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West Fargo residents dealing with abundance of geese

A group of concerned area residents brought forth the problem to the West Fargo City Commission in hopes of government action

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Geese walk along the bank of a retention pond Wednesday, Aug. 17, 2022, near 17th Avenue and 6th Street East, West Fargo.
Michael Vosburg/The Forum
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WEST FARGO — Geese have been taking over a neighborhood in West Fargo, forcing many residents to deal with the territorial birds.

The properties significantly affected by the geese are located near man-made ponds in the city's northern side, near Charleswood Park at 15th Avenue East and Sixth Street East.

A group of concerned area residents brought forth the problem to the West Fargo City Commission in hopes of government action.

Donna Hentges, a resident of the neighborhood, said that the influx of geese started occurring around 2015 and has grown since then.

"They return every year," Hentges said. "Every year there's more geese that come back."

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Hentges isn't the only person experiencing problems with the geese.

One family in the area has a basketball court that has been covered in droppings. The court has to be washed off every time the family wants to play on it.

A primary reason for the uptick in geese is public feeding. The various homeowners associations have since asked its tenants to not feed the wild geese.

Hentges recalled a group of people that were regularly feeding the birds in 2019 had been approached by a resident, who asked the group to stop. The group ignored the request and continued.

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Geese walk along the bank of a retention pond Wednesday, Aug. 17, 2022, near 18th Avenue and 7th Street East, West Fargo.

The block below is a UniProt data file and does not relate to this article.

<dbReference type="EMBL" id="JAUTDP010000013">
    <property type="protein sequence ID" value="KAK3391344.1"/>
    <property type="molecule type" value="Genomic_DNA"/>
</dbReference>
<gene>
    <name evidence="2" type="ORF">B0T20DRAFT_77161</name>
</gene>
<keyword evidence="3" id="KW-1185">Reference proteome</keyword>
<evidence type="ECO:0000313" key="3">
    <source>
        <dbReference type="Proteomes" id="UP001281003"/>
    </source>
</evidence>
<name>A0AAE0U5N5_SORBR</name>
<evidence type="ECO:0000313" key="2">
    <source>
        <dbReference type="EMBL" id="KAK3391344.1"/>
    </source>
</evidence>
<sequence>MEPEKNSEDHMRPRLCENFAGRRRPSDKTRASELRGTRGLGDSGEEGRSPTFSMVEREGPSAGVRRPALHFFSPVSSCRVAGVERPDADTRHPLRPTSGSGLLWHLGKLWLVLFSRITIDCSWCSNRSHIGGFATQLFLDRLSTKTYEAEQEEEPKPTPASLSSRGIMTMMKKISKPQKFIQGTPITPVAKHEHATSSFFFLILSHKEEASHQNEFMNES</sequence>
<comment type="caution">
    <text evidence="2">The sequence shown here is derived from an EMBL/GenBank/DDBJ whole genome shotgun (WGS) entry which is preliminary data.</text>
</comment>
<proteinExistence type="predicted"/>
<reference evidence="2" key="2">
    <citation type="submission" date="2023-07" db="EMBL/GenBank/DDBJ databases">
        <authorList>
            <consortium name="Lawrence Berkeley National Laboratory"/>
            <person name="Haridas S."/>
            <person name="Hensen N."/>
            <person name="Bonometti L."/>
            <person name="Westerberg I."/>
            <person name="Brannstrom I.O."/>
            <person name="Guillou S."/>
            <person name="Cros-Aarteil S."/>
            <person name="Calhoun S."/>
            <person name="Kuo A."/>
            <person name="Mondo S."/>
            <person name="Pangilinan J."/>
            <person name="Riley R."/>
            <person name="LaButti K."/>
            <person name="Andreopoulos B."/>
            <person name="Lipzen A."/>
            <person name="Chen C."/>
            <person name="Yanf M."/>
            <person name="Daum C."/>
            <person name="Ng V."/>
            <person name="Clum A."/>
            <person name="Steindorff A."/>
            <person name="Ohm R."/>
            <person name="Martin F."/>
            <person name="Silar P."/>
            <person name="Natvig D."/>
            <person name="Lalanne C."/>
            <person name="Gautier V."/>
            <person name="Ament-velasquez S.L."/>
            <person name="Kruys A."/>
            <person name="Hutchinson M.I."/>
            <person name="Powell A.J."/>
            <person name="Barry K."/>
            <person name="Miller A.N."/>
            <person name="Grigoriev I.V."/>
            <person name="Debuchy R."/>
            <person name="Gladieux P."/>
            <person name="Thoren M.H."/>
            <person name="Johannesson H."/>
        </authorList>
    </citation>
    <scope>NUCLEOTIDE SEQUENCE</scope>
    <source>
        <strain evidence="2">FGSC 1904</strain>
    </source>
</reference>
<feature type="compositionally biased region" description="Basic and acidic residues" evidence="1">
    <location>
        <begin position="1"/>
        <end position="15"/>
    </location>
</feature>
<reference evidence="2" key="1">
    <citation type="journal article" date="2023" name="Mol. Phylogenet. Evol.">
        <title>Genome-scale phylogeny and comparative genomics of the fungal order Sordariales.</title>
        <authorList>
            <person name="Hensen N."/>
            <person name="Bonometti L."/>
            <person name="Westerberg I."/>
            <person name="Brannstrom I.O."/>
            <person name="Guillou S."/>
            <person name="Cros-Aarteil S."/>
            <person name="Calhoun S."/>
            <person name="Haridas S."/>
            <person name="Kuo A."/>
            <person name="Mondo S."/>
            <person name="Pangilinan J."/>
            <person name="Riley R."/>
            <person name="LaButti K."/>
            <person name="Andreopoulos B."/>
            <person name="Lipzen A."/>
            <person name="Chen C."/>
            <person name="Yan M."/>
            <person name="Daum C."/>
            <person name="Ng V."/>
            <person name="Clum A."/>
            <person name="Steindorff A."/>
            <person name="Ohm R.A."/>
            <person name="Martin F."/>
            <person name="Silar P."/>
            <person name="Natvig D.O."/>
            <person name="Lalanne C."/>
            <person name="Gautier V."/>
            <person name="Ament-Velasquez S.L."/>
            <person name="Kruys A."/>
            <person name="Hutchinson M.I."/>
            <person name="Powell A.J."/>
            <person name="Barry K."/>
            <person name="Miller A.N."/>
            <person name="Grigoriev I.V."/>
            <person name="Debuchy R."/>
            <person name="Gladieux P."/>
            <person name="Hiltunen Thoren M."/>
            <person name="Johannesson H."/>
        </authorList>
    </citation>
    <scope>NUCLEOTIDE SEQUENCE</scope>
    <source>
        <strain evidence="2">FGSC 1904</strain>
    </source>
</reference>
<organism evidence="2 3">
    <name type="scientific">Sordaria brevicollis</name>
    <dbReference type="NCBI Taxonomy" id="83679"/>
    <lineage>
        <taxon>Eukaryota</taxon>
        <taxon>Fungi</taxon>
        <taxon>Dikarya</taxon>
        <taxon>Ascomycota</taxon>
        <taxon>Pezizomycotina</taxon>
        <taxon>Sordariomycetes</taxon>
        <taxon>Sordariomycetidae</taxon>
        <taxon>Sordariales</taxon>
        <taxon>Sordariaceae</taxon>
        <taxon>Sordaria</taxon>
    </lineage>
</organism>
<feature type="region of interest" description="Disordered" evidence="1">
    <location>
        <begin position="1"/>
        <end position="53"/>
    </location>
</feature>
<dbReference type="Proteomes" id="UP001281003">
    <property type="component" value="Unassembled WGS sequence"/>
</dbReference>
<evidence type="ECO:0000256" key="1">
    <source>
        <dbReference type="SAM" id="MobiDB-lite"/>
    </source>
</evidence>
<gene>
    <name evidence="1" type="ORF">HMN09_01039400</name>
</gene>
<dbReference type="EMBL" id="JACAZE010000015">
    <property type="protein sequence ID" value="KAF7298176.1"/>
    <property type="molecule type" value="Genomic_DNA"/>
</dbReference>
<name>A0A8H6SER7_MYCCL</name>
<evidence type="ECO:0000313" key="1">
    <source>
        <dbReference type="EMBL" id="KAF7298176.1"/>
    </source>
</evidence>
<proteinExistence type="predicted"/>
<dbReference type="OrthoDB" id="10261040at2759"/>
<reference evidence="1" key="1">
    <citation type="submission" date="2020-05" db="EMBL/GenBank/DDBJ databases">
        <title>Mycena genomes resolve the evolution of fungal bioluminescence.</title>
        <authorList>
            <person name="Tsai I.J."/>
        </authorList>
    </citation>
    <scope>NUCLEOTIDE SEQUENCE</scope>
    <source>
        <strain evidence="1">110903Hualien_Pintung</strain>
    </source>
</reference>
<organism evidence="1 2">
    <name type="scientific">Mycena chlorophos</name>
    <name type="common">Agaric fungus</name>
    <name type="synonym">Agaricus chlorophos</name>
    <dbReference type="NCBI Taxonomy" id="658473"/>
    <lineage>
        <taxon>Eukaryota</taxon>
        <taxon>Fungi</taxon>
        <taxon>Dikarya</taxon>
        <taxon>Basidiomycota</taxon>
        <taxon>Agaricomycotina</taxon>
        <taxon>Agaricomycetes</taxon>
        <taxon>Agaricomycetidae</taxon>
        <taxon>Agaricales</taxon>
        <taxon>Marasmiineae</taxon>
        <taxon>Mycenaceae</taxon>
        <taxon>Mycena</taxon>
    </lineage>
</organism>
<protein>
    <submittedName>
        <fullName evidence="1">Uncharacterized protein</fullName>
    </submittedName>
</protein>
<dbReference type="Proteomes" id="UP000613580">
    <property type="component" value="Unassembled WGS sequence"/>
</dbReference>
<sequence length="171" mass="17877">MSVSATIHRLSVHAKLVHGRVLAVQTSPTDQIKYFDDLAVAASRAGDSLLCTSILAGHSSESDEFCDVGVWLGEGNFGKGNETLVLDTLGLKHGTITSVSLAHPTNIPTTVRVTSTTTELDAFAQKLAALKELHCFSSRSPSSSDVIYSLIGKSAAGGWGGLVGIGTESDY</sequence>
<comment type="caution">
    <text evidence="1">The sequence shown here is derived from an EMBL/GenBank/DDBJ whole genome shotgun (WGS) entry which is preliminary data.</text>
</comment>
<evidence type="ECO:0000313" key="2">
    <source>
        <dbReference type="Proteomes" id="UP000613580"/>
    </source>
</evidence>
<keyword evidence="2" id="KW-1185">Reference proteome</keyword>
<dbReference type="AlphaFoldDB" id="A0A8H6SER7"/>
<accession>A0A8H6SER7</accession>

Michael Vosburg/The Forum

Fast-forward to 2022 and the issue is still troubling the neighborhood, with one idea circulating to fine people for feeding the birds.

"We request that a significant fine of at least $500 be attached as a penalty," said Kela Howell, a resident of the area.

The residents also asked the commissioners to administer a city ordinance with an agency enforcing the fines.

Assistant City Administrator Dustin Scott said the accumulation of geese isn’t new in the city.

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“We have over the years experienced problems, especially with the geese,” Scott said. “I know the park district has tried a couple of proactive measures to try to deter geese, but those were temporary solutions.”

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Geese walking by house in the Northridge Townhomes
Courtesy of Donna Hentges

The commission agreed that the issue should be dealt with, and Commission President Bernie Dardis has created a committee consisting of city officials to help find solutions to the problem.

The lingering question remaining is, what can residents do about the geese that are currently occupying the area?

Michael Szymanski, the migratory game bird management supervisor for the North Dakota Game and Fish, said one simple fix to improve the situation is to stop feeding the birds.

"If people are feeding the geese, that's a big problem," Szymanski said. "Those are measures that people can take among themselves to stop doing."

Feeding the birds can create "bad habits." In one instance a goose knocked over a little kid for his sandwich, Szymanski said, adding the nearby water features create a situation that is impossible to avoid.

"There's always going to be Canada geese," Szymanski said. "If you take those (Canada geese) away, there will be more Canada geese that show up probably the very next spring or later that summer or fall."

With the proper permitting, eggs can be submerged in corn oil, which permeates through the egg's shell and suffocates the embryo, preventing the eggs from hatching,

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The technique is used throughout the country, Szymanski said.

"This is certainly not a novelty problem in West Fargo and Fargo," Szymanski said. "We are ready to help the community out if need be."

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